Hope in Space

Bob Hope in senile dementia, attached to life support
by a high tech umbilical cord
                                                      floats from a NASA space ship

On a portable computer hanging by a strap from his neck
he writes his autobiography, last will & testament
without the slightest clue about the text strings he types

& he feels like a mosquito in space—distracted
                                                                                                            by a mosquito in space

                                 In the memory bank he makes his last withdrawal
falling back
to his buddies in Cleveland
                                         when the city was smaller
& you knew your neighbors

                                                          racing down to the lake,
amber bottles & a bald tire in mud,
                                                                              the sun
rip rippling their eyelids
                                                                                    first mosquito
                                lights on the wrinkled water

  as they flash
                    into wet holes & roll like buoys
                            to be Buck Rodgers in Lake Erie
                                    in the glassy womb

1999/2008   Phil Johnson

whiling through blue
shell dreams          
                        flicker from sleeves

a clue a kind of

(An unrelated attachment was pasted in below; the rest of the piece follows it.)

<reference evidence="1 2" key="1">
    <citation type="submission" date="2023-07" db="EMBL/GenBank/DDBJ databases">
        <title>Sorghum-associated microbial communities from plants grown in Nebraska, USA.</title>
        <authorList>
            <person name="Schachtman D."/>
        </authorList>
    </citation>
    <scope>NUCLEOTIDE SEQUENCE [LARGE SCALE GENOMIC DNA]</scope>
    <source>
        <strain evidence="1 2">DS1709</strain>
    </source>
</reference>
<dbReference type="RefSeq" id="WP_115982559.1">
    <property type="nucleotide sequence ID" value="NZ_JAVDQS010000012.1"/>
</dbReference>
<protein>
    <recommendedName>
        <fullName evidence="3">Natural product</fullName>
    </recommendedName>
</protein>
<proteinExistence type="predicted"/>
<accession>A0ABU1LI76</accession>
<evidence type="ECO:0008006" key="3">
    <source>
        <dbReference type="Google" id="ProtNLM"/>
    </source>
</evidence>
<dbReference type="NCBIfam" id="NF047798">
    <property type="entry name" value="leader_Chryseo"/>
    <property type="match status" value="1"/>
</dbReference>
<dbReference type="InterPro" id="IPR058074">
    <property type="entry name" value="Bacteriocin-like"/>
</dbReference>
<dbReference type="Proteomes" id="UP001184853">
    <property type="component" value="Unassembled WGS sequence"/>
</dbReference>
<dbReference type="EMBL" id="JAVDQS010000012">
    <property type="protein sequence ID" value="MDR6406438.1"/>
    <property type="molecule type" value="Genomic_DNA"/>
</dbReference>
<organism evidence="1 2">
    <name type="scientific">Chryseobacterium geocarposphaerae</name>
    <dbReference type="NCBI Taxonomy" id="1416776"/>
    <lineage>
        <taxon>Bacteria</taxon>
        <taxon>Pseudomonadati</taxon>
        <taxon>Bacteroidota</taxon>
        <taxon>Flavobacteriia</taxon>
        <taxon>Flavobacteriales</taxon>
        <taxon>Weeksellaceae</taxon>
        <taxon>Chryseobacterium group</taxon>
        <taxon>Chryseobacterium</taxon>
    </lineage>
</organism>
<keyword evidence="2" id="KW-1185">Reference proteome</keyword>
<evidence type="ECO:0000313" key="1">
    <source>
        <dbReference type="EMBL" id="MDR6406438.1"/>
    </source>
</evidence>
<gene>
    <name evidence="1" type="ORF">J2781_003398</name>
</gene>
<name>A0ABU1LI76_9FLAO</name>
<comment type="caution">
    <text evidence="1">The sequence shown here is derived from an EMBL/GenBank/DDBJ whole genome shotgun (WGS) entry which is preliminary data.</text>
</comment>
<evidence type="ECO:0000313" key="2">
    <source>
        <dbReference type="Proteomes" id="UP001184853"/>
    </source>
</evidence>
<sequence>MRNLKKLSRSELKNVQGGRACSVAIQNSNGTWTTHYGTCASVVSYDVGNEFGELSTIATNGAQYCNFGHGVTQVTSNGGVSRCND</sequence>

can ache
like muscle
                  and the pier         is rolling

             .   one grain
on a splinter
             just above
the water line
the next dark swell

                        Who'll remember
how many times
                                 I've floated
         in this sea

© 1973/2007   Phil Johnson

Where are you tonight
                                                 flying over
California shore lines
where we
jumped the rocks
at low tide,
battled black murky
January surf

      (I didn't
         mean to hit you
with a rock once
                    in the head

your brother's car
without a license
rolling it out
waiting to pop
the clutch
at the bottom
of the hill
where we thought
your mother
wouldn’t hear us

                  Where will we go now  :   out to Bird Rock?
climb past the wind wet promontory
dark windowed rock house
haunted by the sea
each last wave
sucked back
from the smooth stoned shore
a long moist breath
taken in through the teeth

No stock car races
to sneak into
 : I'm through
         the barbed wire
     Catch me
            when I fall

No ties or striped belts
left to shoplift
at the buckle
out my pant leg

                                The corner cop!
knew nothing

                           So cool
         checking records on the racks
we walked out
                               with 10 or 12 lps
under my baggy jacket   
                                             went home
to be bombarded
                                    by Bird  Bach
Beethoven's 5th

Then why did you die
         from the sky
                  in that Navy jet
they loaned you
for your life

                                    3 days before
we would have been

                           Chet Baker
sounding his gold horn
still caught
in the slow motion haze of the 50s    can't

bring you back

© 1968  Philip Johnson

Tuesday, November 8, 2011